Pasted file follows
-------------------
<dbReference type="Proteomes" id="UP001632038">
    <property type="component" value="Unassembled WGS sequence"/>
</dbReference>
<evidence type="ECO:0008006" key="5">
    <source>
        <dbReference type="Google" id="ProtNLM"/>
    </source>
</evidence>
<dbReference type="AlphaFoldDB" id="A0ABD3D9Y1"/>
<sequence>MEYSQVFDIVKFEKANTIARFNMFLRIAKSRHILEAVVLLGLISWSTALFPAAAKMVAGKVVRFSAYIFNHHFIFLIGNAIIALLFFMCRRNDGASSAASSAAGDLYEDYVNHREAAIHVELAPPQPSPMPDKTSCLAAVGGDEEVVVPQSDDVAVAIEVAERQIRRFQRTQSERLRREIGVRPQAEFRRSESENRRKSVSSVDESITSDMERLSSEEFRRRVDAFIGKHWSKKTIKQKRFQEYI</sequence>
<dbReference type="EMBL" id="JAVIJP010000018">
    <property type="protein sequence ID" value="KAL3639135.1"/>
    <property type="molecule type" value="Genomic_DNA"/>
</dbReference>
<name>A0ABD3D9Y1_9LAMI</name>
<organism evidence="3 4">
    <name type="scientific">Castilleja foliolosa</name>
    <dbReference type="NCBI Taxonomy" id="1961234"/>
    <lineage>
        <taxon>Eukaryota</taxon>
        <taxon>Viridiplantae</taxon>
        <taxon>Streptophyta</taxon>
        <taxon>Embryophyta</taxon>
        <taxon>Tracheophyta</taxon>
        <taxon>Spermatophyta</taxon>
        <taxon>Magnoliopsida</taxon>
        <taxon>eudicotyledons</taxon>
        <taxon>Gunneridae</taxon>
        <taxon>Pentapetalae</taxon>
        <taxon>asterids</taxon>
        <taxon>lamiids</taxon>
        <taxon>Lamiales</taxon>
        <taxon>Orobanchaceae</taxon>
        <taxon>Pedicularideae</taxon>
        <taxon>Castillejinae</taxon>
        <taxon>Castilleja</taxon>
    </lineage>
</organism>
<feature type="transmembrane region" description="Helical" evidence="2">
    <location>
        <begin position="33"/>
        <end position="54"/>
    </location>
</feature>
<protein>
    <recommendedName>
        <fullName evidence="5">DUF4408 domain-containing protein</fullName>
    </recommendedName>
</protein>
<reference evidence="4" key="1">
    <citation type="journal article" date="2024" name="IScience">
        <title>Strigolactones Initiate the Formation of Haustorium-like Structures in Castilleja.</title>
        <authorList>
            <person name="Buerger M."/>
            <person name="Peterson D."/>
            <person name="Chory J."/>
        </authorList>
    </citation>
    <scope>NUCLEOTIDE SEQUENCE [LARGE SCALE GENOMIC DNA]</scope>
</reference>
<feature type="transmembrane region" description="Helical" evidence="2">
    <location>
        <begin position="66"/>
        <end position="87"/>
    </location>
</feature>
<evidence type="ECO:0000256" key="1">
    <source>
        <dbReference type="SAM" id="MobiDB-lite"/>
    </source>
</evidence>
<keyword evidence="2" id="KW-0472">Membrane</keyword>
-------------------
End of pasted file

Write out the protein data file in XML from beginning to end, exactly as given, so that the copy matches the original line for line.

<dbReference type="Proteomes" id="UP001632038">
    <property type="component" value="Unassembled WGS sequence"/>
</dbReference>
<evidence type="ECO:0008006" key="5">
    <source>
        <dbReference type="Google" id="ProtNLM"/>
    </source>
</evidence>
<dbReference type="AlphaFoldDB" id="A0ABD3D9Y1"/>
<sequence>MEYSQVFDIVKFEKANTIARFNMFLRIAKSRHILEAVVLLGLISWSTALFPAAAKMVAGKVVRFSAYIFNHHFIFLIGNAIIALLFFMCRRNDGASSAASSAAGDLYEDYVNHREAAIHVELAPPQPSPMPDKTSCLAAVGGDEEVVVPQSDDVAVAIEVAERQIRRFQRTQSERLRREIGVRPQAEFRRSESENRRKSVSSVDESITSDMERLSSEEFRRRVDAFIGKHWSKKTIKQKRFQEYI</sequence>
<dbReference type="EMBL" id="JAVIJP010000018">
    <property type="protein sequence ID" value="KAL3639135.1"/>
    <property type="molecule type" value="Genomic_DNA"/>
</dbReference>
<name>A0ABD3D9Y1_9LAMI</name>
<organism evidence="3 4">
    <name type="scientific">Castilleja foliolosa</name>
    <dbReference type="NCBI Taxonomy" id="1961234"/>
    <lineage>
        <taxon>Eukaryota</taxon>
        <taxon>Viridiplantae</taxon>
        <taxon>Streptophyta</taxon>
        <taxon>Embryophyta</taxon>
        <taxon>Tracheophyta</taxon>
        <taxon>Spermatophyta</taxon>
        <taxon>Magnoliopsida</taxon>
        <taxon>eudicotyledons</taxon>
        <taxon>Gunneridae</taxon>
        <taxon>Pentapetalae</taxon>
        <taxon>asterids</taxon>
        <taxon>lamiids</taxon>
        <taxon>Lamiales</taxon>
        <taxon>Orobanchaceae</taxon>
        <taxon>Pedicularideae</taxon>
        <taxon>Castillejinae</taxon>
        <taxon>Castilleja</taxon>
    </lineage>
</organism>
<feature type="transmembrane region" description="Helical" evidence="2">
    <location>
        <begin position="33"/>
        <end position="54"/>
    </location>
</feature>
<protein>
    <recommendedName>
        <fullName evidence="5">DUF4408 domain-containing protein</fullName>
    </recommendedName>
</protein>
<reference evidence="4" key="1">
    <citation type="journal article" date="2024" name="IScience">
        <title>Strigolactones Initiate the Formation of Haustorium-like Structures in Castilleja.</title>
        <authorList>
            <person name="Buerger M."/>
            <person name="Peterson D."/>
            <person name="Chory J."/>
        </authorList>
    </citation>
    <scope>NUCLEOTIDE SEQUENCE [LARGE SCALE GENOMIC DNA]</scope>
</reference>
<feature type="transmembrane region" description="Helical" evidence="2">
    <location>
        <begin position="66"/>
        <end position="87"/>
    </location>
</feature>
<evidence type="ECO:0000256" key="1">
    <source>
        <dbReference type="SAM" id="MobiDB-lite"/>
    </source>
</evidence>
<keyword evidence="2" id="KW-0472">Membrane</keyword>